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Members of the Ghana Culture Forum (GCF) say the demise of Nana Kwame Ampadu will “suffocate cultural activism” in the country.
“Indubitably, the body is deprived without its head. Words to express our pain over your death have eluded us. We are not only saddened because you were our Patron, but we are distressed because your absence can suffocate cultural activism in Ghana.”
The Forum expressed the condolences in a statement signed by its Chairperson, Mr Asare Konadu Yamoah, and copied to the Ghana News Agency on Friday on behalf of the Patrons, Functional Executive Committee, and the entire membership of the GCF.
“To many Ghanaians, you were the ‘Adwomtofo nyinaa Hene’ giving us over 800 songs. To us in the cultural space, you are more than music. No doubt, you are a true King in the sense that you served your constituents by fighting to change things for the benefit of posterity.
“You started cultural activism way before the birth of the Ghana Cultural Forum. Your activism towards the formation of the Copyright Society of Ghana shall forever be remembered. We were indeed privileged to have fought side by side. When you released the politically motivated song ‘Ebi ti yie,’ you taught us that our craft is our strongest tool for activism,” it said.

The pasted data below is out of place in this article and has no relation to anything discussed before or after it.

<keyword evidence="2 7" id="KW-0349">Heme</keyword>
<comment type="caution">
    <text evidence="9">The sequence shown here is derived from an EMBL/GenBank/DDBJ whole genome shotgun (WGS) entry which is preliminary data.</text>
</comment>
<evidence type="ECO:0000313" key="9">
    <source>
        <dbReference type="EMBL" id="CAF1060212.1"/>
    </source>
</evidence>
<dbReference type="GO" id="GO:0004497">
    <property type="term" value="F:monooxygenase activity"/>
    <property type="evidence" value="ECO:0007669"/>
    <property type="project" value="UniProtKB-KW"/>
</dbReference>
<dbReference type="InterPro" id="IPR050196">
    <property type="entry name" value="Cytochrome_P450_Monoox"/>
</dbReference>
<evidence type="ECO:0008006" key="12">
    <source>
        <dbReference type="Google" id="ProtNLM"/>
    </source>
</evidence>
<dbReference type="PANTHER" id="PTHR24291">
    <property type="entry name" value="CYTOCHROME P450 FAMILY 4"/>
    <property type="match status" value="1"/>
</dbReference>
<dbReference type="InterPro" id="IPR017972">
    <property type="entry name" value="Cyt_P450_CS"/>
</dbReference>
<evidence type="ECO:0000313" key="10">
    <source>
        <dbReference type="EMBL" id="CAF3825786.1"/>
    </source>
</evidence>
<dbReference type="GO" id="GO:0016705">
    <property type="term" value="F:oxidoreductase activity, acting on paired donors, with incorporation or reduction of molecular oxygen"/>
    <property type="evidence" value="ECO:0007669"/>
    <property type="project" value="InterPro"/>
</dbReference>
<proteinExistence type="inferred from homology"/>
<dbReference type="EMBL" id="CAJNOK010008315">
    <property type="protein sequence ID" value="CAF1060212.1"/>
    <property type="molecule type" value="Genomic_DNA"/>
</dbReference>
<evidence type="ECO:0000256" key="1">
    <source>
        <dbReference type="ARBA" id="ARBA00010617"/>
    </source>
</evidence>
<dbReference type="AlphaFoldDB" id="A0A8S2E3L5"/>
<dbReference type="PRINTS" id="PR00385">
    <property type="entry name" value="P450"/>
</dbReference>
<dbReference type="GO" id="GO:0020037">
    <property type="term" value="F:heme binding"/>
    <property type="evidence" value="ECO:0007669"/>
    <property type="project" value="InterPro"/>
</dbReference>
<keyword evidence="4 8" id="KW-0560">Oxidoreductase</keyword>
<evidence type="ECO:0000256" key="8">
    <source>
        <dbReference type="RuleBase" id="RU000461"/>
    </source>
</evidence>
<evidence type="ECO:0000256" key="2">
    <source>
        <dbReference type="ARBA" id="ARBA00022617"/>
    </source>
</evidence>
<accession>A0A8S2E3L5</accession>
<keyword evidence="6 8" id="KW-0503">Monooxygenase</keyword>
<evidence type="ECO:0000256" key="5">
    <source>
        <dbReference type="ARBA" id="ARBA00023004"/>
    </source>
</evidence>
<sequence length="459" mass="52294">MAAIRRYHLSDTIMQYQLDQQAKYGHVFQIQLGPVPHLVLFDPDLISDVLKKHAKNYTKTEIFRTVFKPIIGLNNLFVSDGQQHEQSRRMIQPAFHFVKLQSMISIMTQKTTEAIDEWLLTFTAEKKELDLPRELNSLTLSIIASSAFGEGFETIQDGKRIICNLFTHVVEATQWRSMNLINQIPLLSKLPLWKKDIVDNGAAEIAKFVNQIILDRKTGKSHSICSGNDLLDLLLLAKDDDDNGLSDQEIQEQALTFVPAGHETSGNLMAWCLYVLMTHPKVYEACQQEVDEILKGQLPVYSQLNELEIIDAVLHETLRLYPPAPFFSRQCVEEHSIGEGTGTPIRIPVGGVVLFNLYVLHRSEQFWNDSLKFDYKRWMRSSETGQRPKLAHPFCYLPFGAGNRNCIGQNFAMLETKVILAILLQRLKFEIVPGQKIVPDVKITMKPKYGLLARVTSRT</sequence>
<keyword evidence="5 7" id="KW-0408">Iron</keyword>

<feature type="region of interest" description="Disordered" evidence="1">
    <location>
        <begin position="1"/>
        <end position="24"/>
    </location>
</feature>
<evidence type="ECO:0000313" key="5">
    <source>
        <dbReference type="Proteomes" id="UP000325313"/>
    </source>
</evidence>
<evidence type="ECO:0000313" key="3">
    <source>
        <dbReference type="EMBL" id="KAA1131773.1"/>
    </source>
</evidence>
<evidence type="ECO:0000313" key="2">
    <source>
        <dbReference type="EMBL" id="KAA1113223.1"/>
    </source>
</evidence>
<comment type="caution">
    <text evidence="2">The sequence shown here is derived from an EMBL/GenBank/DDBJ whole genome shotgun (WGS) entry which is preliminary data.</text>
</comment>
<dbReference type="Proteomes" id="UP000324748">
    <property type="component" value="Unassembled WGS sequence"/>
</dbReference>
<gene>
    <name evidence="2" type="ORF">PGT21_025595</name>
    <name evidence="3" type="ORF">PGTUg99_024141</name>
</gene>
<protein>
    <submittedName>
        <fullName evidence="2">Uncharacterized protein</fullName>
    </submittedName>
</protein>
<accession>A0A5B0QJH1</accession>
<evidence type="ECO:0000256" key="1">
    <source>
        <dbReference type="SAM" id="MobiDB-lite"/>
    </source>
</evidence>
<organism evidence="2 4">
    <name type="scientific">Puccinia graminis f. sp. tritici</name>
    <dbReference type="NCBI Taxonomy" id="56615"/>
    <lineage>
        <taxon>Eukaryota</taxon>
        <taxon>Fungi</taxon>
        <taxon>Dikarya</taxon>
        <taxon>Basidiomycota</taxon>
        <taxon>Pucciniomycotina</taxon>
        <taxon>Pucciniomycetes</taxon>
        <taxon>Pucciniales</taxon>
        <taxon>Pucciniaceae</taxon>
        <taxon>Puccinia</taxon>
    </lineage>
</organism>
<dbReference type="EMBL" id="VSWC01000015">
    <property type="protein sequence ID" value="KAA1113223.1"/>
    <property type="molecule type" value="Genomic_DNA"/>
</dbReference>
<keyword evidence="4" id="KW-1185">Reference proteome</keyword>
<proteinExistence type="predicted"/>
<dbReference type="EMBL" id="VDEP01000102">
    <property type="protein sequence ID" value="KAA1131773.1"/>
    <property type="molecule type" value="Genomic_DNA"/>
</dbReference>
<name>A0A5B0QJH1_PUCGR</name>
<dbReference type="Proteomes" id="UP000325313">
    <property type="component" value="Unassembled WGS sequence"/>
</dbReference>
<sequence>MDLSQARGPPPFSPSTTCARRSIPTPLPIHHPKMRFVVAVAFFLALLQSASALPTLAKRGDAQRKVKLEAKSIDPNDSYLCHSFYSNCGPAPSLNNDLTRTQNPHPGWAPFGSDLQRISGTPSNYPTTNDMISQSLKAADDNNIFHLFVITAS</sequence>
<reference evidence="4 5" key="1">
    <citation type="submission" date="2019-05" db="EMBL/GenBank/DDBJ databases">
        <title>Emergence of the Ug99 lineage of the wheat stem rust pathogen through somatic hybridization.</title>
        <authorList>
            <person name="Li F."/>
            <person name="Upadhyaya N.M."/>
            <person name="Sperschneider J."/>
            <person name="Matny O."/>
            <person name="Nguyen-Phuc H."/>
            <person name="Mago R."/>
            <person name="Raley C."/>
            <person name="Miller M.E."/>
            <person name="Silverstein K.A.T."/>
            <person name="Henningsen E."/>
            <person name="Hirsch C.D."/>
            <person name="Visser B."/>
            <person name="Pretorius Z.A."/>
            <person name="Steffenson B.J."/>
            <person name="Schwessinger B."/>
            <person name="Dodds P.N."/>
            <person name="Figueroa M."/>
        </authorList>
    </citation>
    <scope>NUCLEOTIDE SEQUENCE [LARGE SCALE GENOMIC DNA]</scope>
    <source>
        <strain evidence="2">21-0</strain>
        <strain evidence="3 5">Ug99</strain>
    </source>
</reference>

The statement said although death might have stolen a great asset from the GCF, the teachings of Nana Ampadu were intact.
“Even though we mourn you, we take respite in the fact that our creativity has been teased by you. Till we meet again, Rest well master. Damirafa Due!”
Ghanaian Highlife Legend, Nana Ampadu passed away Tuesday morning, September 28, 2021, at the Legon Hospital.
Among his popular songs are: ‘Oman Bo Adwo’, ‘Obra’, ‘Agatha’, ‘Drivers’, ‘Mother’, ‘Kofi Nkrabea’, ‘Getty’, ‘Yaw Berko’, ‘Aku Sika’, ‘Obi Benya Wo’, ‘Obra two Owuo’, ‘Mede Aseda’ and ‘Me ne wo Beye’.